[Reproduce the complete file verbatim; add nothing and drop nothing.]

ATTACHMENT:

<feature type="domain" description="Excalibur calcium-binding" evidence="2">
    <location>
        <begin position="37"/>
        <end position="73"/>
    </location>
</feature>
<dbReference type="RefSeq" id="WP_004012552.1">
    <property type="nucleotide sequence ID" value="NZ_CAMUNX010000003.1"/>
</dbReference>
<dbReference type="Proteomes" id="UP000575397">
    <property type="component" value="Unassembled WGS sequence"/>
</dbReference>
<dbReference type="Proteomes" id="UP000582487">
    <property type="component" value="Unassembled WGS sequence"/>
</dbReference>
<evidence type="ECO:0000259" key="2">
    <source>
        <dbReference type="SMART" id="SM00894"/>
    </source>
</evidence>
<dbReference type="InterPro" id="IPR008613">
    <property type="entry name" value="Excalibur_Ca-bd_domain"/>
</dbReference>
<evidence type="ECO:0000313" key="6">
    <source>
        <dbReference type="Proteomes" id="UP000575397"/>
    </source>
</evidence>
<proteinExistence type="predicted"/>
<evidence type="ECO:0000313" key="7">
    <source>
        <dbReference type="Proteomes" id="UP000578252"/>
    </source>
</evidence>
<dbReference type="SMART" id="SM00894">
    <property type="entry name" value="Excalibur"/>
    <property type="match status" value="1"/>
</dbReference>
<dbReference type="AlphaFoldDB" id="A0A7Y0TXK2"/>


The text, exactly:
<feature type="domain" description="Excalibur calcium-binding" evidence="2">
    <location>
        <begin position="37"/>
        <end position="73"/>
    </location>
</feature>
<dbReference type="RefSeq" id="WP_004012552.1">
    <property type="nucleotide sequence ID" value="NZ_CAMUNX010000003.1"/>
</dbReference>
<dbReference type="Proteomes" id="UP000575397">
    <property type="component" value="Unassembled WGS sequence"/>
</dbReference>
<dbReference type="Proteomes" id="UP000582487">
    <property type="component" value="Unassembled WGS sequence"/>
</dbReference>
<evidence type="ECO:0000259" key="2">
    <source>
        <dbReference type="SMART" id="SM00894"/>
    </source>
</evidence>
<dbReference type="InterPro" id="IPR008613">
    <property type="entry name" value="Excalibur_Ca-bd_domain"/>
</dbReference>
<evidence type="ECO:0000313" key="6">
    <source>
        <dbReference type="Proteomes" id="UP000575397"/>
    </source>
</evidence>
<proteinExistence type="predicted"/>
<evidence type="ECO:0000313" key="7">
    <source>
        <dbReference type="Proteomes" id="UP000578252"/>
    </source>
</evidence>
<dbReference type="SMART" id="SM00894">
    <property type="entry name" value="Excalibur"/>
    <property type="match status" value="1"/>
</dbReference>
<dbReference type="AlphaFoldDB" id="A0A7Y0TXK2"/>